While Apple is still fighting the court’s ruling that it was involved in e-book price-fixing with America’s largest book publishing companies, those publishers have all reached settlements with the various regulators, attorneys general, and others over the same allegations that they colluded to set an inflated price on e-books. Today, Amazon began issuing credit to its customers who paid too much because of the publishers’ actions.
In e-mails going out to customers, Amazon writes:
“Good news! You are entitled to a credit of $X.XX for some of your past Kindle book purchases. The credit results from legal settlements reached with publishers Hachette, HarperCollins, Simon & Schuster, Macmillan, and Penguin in antitrust lawsuits filed by State Attorneys General and Class Plaintiffs about the price of eBooks.
You don’t have to do anything to claim your credit, we have already added your credit to your Amazon account. We will automatically apply your available credit to your next purchase of a Kindle book or print book sold by Amazon.com, regardless of publisher. The credit applied to your purchase will appear in your order summary. If your account does not reflect this credit, please contact Amazon’s customer service.
For more information about the settlements, please visit http://www.amazon.com/ebooksettlements
Your credit is valid for one year and will expire after 03/31/2015. If you have not used your credit, we will send you another email 90 days before it expires to remind you that it is still available.
Thanks for being a Kindle customer.”
For those coming into this story late, here are the basics. When e-books first launched, they were priced and sold in much the same way that traditional books are. Publishers sold them to online retailers at wholesale prices and these e-tailers could then determine whether to sell at the sticker price or offer discounts at their own discretion.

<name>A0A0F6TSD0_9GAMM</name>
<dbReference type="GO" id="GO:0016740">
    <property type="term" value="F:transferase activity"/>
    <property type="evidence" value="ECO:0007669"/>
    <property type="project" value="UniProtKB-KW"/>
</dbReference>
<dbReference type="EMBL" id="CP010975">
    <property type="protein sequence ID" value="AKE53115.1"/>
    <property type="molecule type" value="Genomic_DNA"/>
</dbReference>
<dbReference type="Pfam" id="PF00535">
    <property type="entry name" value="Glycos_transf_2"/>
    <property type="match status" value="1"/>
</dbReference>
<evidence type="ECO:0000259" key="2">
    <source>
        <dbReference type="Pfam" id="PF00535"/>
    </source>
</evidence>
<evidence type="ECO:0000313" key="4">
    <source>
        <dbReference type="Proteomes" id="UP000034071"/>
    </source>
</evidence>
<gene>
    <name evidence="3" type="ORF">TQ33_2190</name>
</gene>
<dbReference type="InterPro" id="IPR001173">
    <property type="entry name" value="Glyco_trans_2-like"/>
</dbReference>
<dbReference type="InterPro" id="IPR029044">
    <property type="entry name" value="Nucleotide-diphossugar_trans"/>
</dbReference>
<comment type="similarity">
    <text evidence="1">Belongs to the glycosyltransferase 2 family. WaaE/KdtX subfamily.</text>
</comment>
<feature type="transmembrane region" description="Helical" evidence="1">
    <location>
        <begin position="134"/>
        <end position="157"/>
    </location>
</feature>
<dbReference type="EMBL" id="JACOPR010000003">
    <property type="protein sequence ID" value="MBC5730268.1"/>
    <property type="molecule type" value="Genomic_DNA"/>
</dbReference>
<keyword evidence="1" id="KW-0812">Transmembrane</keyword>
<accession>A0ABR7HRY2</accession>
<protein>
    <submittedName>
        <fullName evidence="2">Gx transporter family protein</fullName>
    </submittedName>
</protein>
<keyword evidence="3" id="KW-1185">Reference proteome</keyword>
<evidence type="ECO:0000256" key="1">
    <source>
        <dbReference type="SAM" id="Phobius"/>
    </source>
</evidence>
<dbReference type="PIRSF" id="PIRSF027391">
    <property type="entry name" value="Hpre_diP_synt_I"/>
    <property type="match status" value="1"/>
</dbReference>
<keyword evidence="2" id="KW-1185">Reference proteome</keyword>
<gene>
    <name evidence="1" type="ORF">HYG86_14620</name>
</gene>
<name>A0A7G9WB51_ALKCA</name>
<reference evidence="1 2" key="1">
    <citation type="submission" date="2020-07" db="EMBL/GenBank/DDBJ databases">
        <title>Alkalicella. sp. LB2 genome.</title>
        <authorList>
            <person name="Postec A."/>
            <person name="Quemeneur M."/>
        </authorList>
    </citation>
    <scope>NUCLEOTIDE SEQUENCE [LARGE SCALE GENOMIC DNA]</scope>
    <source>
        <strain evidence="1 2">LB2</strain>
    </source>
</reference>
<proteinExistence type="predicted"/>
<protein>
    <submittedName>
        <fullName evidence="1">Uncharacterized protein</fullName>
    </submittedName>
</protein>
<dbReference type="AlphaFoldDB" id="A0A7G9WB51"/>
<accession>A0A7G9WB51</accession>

Then Apple, wanting to wrest some e-book market share from e-tail leader Amazon, convinced the publishers to switch to what’s known as the “agency model,” in which the publisher is the one determining the final retail price, with the e-tailer getting a fixed percentage of that amount. Thus, publishers could set e-book prices at a level that best benefited them and Apple benefited by taking away Amazon’s ability to offer deep discounts.
Unfortunately, publishers got greedy and set e-book prices at curiously high levels, meaning one could often buy a physical copy of the book — which requires paper, printing, binding, shipping, and storage — from Amazon for less than an e-book that only requires the transmission of a handful of kilobytes over the Internet.
Additionally, publishers often refused to offer bundled pricing for series of e-books. One of the most notable examples was the set of the first four books in George R.R. Martin’s A Song of Ice and Fire series (on which the HBO series Game of Thrones is based). Consumers could snap up the slipcased paperback set of these four titles for about $15 on Amazon, but had to pay $36 if they wanted the e-books because the publisher demanded the full $9 price for each title.
As each of the publishers reached settlement deals, they agreed that consumers who paid too much for e-books — not just on Amazon, but from Barnes & Noble’s Nook store, Apple’s iTunes bookstore, and via Kobo — would receive some credit for overpayment.
According to New York Attorney General Eric T. Schneiderman, the total amount of refunds expected to be handed back to consumers is $166 million to people in 32 states.
“Illegal actions by these publishers forced consumers in New York and across the nation to pay artificially inflated prices for E-books,” said Schneiderman in a statement. “Companies engaging in such anticompetitive conduct will be punished—and starting today, those injured by their actions will start to receive full and fair compensation.”
You can find out more about the details of the lawsuits and the settlements here.